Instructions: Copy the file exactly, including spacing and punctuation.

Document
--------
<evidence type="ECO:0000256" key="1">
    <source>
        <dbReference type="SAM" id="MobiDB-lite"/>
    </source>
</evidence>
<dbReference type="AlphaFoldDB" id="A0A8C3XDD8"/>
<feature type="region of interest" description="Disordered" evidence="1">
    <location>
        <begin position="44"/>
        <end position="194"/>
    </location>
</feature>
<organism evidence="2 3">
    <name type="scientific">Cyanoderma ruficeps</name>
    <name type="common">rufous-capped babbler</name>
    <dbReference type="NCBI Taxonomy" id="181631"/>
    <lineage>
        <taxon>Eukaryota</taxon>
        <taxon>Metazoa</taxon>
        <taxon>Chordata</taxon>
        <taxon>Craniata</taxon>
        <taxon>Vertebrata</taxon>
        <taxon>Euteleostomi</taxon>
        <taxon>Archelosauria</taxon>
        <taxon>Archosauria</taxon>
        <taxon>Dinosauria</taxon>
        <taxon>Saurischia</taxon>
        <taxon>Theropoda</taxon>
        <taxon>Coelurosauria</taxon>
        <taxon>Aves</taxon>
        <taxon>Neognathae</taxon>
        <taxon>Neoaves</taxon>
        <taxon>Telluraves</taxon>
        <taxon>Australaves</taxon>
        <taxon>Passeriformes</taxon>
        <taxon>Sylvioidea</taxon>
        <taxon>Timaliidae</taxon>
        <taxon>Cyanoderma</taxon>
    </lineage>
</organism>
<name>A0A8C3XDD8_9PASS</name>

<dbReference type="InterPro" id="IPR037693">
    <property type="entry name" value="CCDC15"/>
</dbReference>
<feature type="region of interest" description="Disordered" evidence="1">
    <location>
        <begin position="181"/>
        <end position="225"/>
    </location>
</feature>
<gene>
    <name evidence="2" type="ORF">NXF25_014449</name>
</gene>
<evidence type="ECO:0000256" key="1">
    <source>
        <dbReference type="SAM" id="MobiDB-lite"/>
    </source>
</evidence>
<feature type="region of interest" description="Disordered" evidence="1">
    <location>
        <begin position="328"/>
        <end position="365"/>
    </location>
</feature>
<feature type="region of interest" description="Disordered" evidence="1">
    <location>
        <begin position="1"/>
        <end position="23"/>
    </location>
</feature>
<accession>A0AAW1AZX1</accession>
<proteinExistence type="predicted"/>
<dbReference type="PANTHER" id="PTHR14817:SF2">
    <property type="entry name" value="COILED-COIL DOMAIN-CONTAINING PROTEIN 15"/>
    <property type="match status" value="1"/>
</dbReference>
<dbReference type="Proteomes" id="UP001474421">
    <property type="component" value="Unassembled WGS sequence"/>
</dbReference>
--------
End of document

<evidence type="ECO:0000256" key="1">
    <source>
        <dbReference type="SAM" id="MobiDB-lite"/>
    </source>
</evidence>
<dbReference type="AlphaFoldDB" id="A0A8C3XDD8"/>
<feature type="region of interest" description="Disordered" evidence="1">
    <location>
        <begin position="44"/>
        <end position="194"/>
    </location>
</feature>
<organism evidence="2 3">
    <name type="scientific">Cyanoderma ruficeps</name>
    <name type="common">rufous-capped babbler</name>
    <dbReference type="NCBI Taxonomy" id="181631"/>
    <lineage>
        <taxon>Eukaryota</taxon>
        <taxon>Metazoa</taxon>
        <taxon>Chordata</taxon>
        <taxon>Craniata</taxon>
        <taxon>Vertebrata</taxon>
        <taxon>Euteleostomi</taxon>
        <taxon>Archelosauria</taxon>
        <taxon>Archosauria</taxon>
        <taxon>Dinosauria</taxon>
        <taxon>Saurischia</taxon>
        <taxon>Theropoda</taxon>
        <taxon>Coelurosauria</taxon>
        <taxon>Aves</taxon>
        <taxon>Neognathae</taxon>
        <taxon>Neoaves</taxon>
        <taxon>Telluraves</taxon>
        <taxon>Australaves</taxon>
        <taxon>Passeriformes</taxon>
        <taxon>Sylvioidea</taxon>
        <taxon>Timaliidae</taxon>
        <taxon>Cyanoderma</taxon>
    </lineage>
</organism>
<name>A0A8C3XDD8_9PASS</name>

<dbReference type="InterPro" id="IPR037693">
    <property type="entry name" value="CCDC15"/>
</dbReference>
<feature type="region of interest" description="Disordered" evidence="1">
    <location>
        <begin position="181"/>
        <end position="225"/>
    </location>
</feature>
<gene>
    <name evidence="2" type="ORF">NXF25_014449</name>
</gene>
<evidence type="ECO:0000256" key="1">
    <source>
        <dbReference type="SAM" id="MobiDB-lite"/>
    </source>
</evidence>
<feature type="region of interest" description="Disordered" evidence="1">
    <location>
        <begin position="328"/>
        <end position="365"/>
    </location>
</feature>
<feature type="region of interest" description="Disordered" evidence="1">
    <location>
        <begin position="1"/>
        <end position="23"/>
    </location>
</feature>
<accession>A0AAW1AZX1</accession>
<proteinExistence type="predicted"/>
<dbReference type="PANTHER" id="PTHR14817:SF2">
    <property type="entry name" value="COILED-COIL DOMAIN-CONTAINING PROTEIN 15"/>
    <property type="match status" value="1"/>
</dbReference>
<dbReference type="Proteomes" id="UP001474421">
    <property type="component" value="Unassembled WGS sequence"/>
</dbReference>